Tuition for most of the Gemological Institute of America’s home-study courses will rise about 5% March 15. The cost of updating materials to keep up with changes in the jewelry industry, as well as other rising prices, prompted the increase, says GIA.

“As the costs of paper, printing and postage continue their upward climb, the cost of professional training for the jewelry industry must keep up,” says Brook Ellis, GIA’s vice president of education. “We will never sacrifice the basics ­ personal instruction, hands-on experience with gems, and the research and library resources available to our students ­ so this move was inevitable.”

GIA will keep costs at their 1996 level for the first 212 months of the year so students can enroll at the lower rates.

Veronica Clark-Hudson, education services manager for GIA, says tuition for home-study courses rose slightly last year for the first time in five years and that this year’s tuition hike was impossible to avoid. “We made significant fundraising efforts to keep costs down, but with rising costs of paper and materials, we had no choice,” she says. “We’re really price-sensitive, and we know our students may be sensitive to the change because of GIA’s move.”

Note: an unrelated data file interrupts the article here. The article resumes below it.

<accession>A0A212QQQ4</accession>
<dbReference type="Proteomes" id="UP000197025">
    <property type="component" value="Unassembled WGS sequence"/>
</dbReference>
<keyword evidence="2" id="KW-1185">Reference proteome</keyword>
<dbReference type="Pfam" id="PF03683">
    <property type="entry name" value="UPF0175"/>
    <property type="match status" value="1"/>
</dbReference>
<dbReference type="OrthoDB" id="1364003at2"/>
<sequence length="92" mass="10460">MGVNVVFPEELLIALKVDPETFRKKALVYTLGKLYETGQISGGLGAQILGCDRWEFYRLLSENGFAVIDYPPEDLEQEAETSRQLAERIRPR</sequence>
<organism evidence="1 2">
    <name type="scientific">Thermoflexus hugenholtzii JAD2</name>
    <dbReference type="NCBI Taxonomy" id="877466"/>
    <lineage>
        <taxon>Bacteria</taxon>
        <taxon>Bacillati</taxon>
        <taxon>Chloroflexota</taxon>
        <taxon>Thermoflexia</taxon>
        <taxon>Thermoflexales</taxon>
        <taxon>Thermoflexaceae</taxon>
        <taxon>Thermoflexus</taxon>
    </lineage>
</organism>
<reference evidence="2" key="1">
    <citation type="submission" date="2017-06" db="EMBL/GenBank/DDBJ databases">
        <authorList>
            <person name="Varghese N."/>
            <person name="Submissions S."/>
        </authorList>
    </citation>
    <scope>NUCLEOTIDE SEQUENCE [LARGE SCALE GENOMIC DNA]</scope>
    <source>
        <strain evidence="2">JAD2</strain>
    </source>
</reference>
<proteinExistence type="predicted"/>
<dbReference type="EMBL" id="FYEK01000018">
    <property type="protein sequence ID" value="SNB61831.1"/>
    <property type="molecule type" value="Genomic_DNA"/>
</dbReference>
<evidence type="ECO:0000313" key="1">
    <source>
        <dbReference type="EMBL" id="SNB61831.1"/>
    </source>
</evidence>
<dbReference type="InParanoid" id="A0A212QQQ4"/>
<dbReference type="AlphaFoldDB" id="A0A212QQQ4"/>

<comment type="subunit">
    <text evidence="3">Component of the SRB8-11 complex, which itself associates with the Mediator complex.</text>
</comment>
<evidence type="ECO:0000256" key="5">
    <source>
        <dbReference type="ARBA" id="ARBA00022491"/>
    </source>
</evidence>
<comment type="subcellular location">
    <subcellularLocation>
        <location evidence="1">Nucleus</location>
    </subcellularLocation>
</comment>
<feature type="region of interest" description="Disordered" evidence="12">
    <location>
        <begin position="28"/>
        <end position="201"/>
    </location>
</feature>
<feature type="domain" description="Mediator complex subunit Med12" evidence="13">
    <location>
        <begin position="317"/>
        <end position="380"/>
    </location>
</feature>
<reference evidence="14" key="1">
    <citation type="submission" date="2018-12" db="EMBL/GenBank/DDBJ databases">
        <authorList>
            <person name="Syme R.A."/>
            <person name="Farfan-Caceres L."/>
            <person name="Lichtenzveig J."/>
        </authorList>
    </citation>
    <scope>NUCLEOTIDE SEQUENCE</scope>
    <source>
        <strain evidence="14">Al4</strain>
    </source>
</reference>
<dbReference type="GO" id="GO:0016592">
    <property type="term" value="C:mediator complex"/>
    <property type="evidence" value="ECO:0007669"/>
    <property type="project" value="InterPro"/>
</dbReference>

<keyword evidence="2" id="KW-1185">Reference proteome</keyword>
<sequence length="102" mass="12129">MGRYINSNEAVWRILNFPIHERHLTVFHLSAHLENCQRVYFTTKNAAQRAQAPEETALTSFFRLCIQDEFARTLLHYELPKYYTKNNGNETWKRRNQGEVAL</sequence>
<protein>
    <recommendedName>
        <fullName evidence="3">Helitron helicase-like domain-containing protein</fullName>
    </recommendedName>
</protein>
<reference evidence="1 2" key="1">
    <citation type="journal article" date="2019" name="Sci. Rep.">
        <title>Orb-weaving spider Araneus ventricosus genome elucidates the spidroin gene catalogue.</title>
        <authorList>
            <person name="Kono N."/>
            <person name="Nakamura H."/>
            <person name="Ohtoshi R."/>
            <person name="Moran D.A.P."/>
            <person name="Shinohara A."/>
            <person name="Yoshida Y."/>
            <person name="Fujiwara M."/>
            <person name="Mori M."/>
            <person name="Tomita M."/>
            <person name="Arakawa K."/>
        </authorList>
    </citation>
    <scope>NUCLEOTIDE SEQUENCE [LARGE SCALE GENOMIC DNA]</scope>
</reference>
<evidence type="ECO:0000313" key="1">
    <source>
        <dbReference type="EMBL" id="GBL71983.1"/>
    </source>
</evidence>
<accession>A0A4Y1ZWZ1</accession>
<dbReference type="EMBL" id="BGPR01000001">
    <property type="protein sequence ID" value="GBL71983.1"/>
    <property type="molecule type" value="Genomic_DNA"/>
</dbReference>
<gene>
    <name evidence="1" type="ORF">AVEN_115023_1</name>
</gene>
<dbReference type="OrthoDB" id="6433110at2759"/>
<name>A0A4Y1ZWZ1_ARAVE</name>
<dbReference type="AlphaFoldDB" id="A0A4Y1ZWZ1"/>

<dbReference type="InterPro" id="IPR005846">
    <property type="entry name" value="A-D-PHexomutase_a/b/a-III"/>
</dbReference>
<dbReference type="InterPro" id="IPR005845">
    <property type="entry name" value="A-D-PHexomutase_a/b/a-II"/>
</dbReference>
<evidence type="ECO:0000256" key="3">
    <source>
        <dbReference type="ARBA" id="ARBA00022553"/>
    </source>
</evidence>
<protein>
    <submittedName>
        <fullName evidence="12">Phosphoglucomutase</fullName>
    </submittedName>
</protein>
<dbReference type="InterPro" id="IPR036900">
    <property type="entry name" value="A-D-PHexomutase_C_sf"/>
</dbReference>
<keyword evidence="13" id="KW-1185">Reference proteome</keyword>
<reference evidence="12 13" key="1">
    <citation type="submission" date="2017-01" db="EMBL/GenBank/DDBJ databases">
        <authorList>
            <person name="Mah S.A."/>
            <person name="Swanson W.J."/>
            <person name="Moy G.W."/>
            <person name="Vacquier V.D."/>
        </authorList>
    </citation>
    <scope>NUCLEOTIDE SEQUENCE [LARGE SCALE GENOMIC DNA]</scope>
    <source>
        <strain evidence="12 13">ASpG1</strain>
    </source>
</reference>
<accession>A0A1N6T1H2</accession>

Clark-Hudson says the move of GIA’s headquarters in California from Santa Monica to Carlsbad this year has nothing to do with the tuition increase.

Five home-study courses escaped the tuition hike: pearl and bead stringing, counter sketching, fine jewelry sales, advanced fine jewelry sales, and gold and precious metals.


Brookfield Craft Center in Brookfield, Conn., will offer day and evening classes and weekend workshops this winter. Weekly classes begin Jan. 13 and last eight weeks. They include “Jewelrymaking” with Anne Marie Ciuffini and “Casting for Jewelry” with Patrick Purcell.

Weekend workshops include “Metals Granulation” Feb. 15-16; “Lapidary Basics,” Feb. 22-23; and “Soldering,” March 22-23.

Brookfield Craft Center, P.O. Box 122, Brookfield, CT 06804; (203) 775-4526, fax (203) 740-7815, e-mail, Internet


The University of Nantes in France will offer a degree program in advanced gemology in English starting in 1997. The program is accredited by the French government and can be completed during a three-month residency at the school. Topics will include advanced laboratory techniques, synthesis and treatment of gems, and gemstone geology and genesis.

The program will be taught by Emmanuel Fritsch, a professor of physics at the university and formerly a research scientist at the Gemological Institute of America.

Faculté des Sciences, Université de Nantes, Chemin de la Censive du Tertre, 44072 Nantes Cedex 03, France, (33-2) 4037-3190.

Log Out

Are you sure you want to log out?

CancelLog out